While the age-old idea of an apple for the teacher may be a bit timeworn, it has evolved in a manner of speaking, into an instrument of recognition for extraordinary teachers whose dedication inspired a nomination for the coveted award.
A teacher of more than 20 years, all of them spent at Holy Family School, Maureen Kelty will be honored May 17 at the Youngstown Country Club as a 2012 Golden Apple Teacher Award recipient.
Given annually to a total of six teachers, five elementary and one high school, in addition to one principal, the Golden Apple Award was established to honor outstanding individuals who devote their lives to teaching in Catholic schools.
Information provided by Kelty shared that it is through the generosity of the Donahue Family Foundation, which was established in Pittsburgh and extended to the Diocese of Youngstown, that recipients of the award receive a cash award, a certificate, a Golden Apple paperweight and a Golden Apple lapel pin.
Taking into consideration a nominee's professional development, commitment to students and school, leadership qualities, service to church and community, teaching skills and placement as a role model as a Catholic educator or administrator, a selection committee at the Office of Catholic Schools found Kelty worthy of the honor.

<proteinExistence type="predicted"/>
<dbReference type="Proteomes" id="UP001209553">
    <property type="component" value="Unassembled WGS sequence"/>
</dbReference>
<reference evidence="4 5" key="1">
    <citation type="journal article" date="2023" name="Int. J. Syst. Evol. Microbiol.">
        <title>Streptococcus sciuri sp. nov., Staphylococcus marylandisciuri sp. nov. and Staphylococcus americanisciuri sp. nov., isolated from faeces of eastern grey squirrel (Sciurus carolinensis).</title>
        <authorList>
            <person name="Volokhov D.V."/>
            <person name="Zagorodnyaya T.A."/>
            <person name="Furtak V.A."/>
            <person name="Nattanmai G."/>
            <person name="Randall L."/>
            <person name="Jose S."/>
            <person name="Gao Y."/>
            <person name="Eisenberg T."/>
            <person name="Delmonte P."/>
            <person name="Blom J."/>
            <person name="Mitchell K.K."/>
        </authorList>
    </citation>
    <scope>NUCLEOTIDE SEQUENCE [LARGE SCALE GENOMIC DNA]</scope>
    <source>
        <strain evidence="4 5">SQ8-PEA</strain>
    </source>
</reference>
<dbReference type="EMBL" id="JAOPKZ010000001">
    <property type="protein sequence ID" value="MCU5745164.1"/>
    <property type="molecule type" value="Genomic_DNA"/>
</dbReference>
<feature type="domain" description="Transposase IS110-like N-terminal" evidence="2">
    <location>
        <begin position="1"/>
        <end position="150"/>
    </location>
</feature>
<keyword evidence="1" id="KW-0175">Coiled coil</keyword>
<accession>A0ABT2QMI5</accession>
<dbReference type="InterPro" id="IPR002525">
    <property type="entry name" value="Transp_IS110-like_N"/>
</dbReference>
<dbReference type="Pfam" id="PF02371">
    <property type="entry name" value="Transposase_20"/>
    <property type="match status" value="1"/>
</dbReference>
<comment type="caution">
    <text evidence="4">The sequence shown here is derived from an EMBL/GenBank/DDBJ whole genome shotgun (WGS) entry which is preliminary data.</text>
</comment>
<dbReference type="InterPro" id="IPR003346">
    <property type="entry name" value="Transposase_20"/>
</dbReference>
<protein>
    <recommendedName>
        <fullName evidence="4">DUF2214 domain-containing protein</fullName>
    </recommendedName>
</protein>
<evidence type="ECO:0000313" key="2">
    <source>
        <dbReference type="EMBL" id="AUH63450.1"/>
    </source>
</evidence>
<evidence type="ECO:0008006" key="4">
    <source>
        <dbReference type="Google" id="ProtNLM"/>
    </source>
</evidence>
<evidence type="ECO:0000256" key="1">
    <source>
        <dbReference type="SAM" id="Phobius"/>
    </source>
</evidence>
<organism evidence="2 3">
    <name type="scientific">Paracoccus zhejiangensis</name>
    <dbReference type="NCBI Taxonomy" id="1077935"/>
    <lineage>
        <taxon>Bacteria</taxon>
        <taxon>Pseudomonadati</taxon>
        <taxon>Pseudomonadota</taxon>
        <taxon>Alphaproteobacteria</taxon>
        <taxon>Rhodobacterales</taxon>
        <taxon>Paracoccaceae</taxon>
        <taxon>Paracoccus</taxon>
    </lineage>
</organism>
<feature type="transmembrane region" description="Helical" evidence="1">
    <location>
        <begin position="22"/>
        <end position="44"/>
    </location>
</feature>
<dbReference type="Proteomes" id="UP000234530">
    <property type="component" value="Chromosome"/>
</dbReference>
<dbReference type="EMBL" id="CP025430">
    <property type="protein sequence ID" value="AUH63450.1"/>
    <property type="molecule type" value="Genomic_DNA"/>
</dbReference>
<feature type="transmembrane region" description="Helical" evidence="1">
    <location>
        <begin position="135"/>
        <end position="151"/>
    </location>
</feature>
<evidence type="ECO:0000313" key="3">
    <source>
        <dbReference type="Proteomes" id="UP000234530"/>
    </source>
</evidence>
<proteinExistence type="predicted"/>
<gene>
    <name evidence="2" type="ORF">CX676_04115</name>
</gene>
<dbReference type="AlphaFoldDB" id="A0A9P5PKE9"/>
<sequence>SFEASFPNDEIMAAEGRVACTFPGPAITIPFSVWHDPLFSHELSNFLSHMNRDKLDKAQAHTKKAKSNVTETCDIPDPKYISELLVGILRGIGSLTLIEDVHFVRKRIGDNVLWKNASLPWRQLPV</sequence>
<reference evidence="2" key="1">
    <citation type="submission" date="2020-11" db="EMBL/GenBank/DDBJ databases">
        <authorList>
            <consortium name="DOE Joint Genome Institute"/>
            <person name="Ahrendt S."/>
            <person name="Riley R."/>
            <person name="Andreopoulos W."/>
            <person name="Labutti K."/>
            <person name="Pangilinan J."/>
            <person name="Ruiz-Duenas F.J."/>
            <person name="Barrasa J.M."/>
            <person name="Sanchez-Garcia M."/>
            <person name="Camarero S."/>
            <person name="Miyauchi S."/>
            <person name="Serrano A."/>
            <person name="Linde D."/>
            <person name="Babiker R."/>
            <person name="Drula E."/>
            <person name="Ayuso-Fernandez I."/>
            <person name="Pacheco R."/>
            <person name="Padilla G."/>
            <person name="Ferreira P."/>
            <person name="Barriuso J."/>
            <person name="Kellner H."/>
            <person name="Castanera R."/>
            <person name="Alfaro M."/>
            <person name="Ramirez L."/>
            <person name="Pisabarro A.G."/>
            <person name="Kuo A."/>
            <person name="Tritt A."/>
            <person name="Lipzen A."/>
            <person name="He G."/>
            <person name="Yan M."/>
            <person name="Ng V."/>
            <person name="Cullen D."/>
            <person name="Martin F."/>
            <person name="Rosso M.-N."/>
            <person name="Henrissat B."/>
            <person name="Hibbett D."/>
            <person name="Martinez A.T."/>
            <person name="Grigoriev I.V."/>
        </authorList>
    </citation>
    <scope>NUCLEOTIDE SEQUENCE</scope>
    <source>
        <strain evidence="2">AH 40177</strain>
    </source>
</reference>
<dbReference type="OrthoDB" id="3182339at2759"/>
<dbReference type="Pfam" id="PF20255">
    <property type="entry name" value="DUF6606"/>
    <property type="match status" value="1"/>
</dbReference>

"I enjoy the unique idea of being back here at my alma mater," said Kelty, who teaches second grade language arts, social studies and religion at HFS, preparing her students for both reconciliation and first communion.
Having also taught fourth, sixth and eighth grade over the years, Kelty said of her current placement, "I think I've found my niche down here."
Also employed as a state-trained nurse's aide at Masternick Memorial Health Care Center in New Middletown, Kelty, sees herself simply a public service oriented person, saying of all the attention "It's been a very humbling experience."
Looking ahead, Kelty shared her hope to see the kids being kids a little longer, that they know they are important, and despite the never-ending increase in technology, that they not lose that human connection that love of learning. "I just want the best for them," she said.